It’s argued whether a Microsoft Surface tablet priced at $499 could gain users of Â Apple iPad over.
The announcement came just before Apple sent out provocative invitations for an event in San Francisco on 23 October, the tagline of it says: “We’ve got a little more to show you” â€“ they mean an expected smaller “iPad mini” along with a revision to its tablet line to incorporate its new “Lightning” connector, The Guardian said.
The tablet will come in at three price points, Microsoft said on Tuesday: $499 for a 32-gigabyte version of the tablet; Â $599 for a 32GB version that comes with a black Touch Cover and $699 for a 64GB version that comes with a black Touch Cover.
Microsoft has another little surprise for us. That is the Touch Cover â€” a thin tablet cover that doubles as a keyboard and attaches to the Surface magnetically. The company produced the Touch Cover in black, white, magenta, cyan and red, selling it separately for $119.99.
According to The Seattle Times, Microsoft also is selling separately the Type Cover â€” a slightly thicker Surface cover with moving keys that feel more like traditional keyboards. It will sell for $129.99 and come only in black.
The Surface is based on ARM chips and runs a new touch-based version of Windows written for ARM called Windows RT. Unfortunately, existing Windows apps will not work.
However, owners will be able to download pre-approved apps from an online Windows Store, which will run on the Surface, The Guardian reports.
The tablet will also include a copy of Microsoft’s Office suite specially written to run on the RT platform. The tablet comes with a version of Office installed that includes Word, PowerPoint, Excel and OneNote.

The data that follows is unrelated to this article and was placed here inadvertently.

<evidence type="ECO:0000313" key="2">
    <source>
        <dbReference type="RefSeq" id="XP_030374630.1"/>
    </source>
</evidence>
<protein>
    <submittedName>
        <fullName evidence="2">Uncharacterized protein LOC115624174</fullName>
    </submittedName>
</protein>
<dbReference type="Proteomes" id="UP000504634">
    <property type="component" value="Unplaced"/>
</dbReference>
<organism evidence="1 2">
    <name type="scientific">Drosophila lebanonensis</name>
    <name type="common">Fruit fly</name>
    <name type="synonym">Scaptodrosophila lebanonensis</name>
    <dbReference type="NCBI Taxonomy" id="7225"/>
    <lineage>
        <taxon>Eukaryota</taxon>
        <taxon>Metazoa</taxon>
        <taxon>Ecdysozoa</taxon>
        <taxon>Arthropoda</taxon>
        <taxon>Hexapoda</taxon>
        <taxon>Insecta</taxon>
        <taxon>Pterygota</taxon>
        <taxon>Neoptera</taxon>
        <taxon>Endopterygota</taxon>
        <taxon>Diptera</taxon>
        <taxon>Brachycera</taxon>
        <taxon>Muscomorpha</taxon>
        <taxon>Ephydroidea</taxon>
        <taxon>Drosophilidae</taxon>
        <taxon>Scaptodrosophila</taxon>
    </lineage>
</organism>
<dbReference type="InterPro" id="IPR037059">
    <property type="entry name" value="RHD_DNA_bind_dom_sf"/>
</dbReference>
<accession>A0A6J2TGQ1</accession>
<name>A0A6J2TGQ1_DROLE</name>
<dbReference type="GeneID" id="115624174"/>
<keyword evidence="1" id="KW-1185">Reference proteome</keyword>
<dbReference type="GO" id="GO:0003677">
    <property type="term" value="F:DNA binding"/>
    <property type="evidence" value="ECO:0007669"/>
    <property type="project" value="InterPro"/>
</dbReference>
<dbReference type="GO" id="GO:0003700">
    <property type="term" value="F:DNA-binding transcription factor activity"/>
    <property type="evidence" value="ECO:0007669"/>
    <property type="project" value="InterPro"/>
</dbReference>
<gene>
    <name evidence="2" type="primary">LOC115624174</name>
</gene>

Another version of the Surface tablet, Surface with Windows 8 Pro, is expected to appear in about three months. Microsoft executives have said that the Surface Pro will run on x86 processors produced by the likes of Intel and AMD and will be priced higher, comparable to ultrabooks.
The Surface Pro will run Windows 8 and will run legacy Windows apps.
But still no one can say whether it can pursued people to try out and buy Microsoft’s product. And though the prices are “not as aggressive as I would’ve liked to have seen them get,” said Tom Mainelli, an analyst with research firm IDC, “I think it’s competitive.”
But there are a number of challenges which the company will surely face. The first one will be the limited number of places where people can find a Surface â€” namely, Microsoft’s retail and temporary holiday pop-up stores.
“I think a lot of people would really like to be able to try out that keyboard before they pull the trigger,” Mainelli said. Another challenge is the number of apps available in the Windows Store, iPad surely exceeds Microsoft in it.
But according to The Wall Street Journal Microsoft has ordered to produce 3 million to 5 million Surface tablets in the fourth quarter.
“This is a huge challenge for Microsoft in terms of not only getting the product right but also the message and the marketing right,” Gartenberg said.
“The challenge is directly with the iPad, which is very much perceived by consumers as the base choice. Microsoft has to convince them they’re not buying into the wrong platform.”
He added: “We know consumers will spend $499 for something they want. Microsoft has to convince consumers that this is different. And why different is better”.
The battle is now not between devices but as Gartenberg accurately noticed: “It’s not iPad vs. Surface vs. Nexus, it’s the Microsoft ecosystem vs. the Google ecosystem vs. the Apple ecosystem.”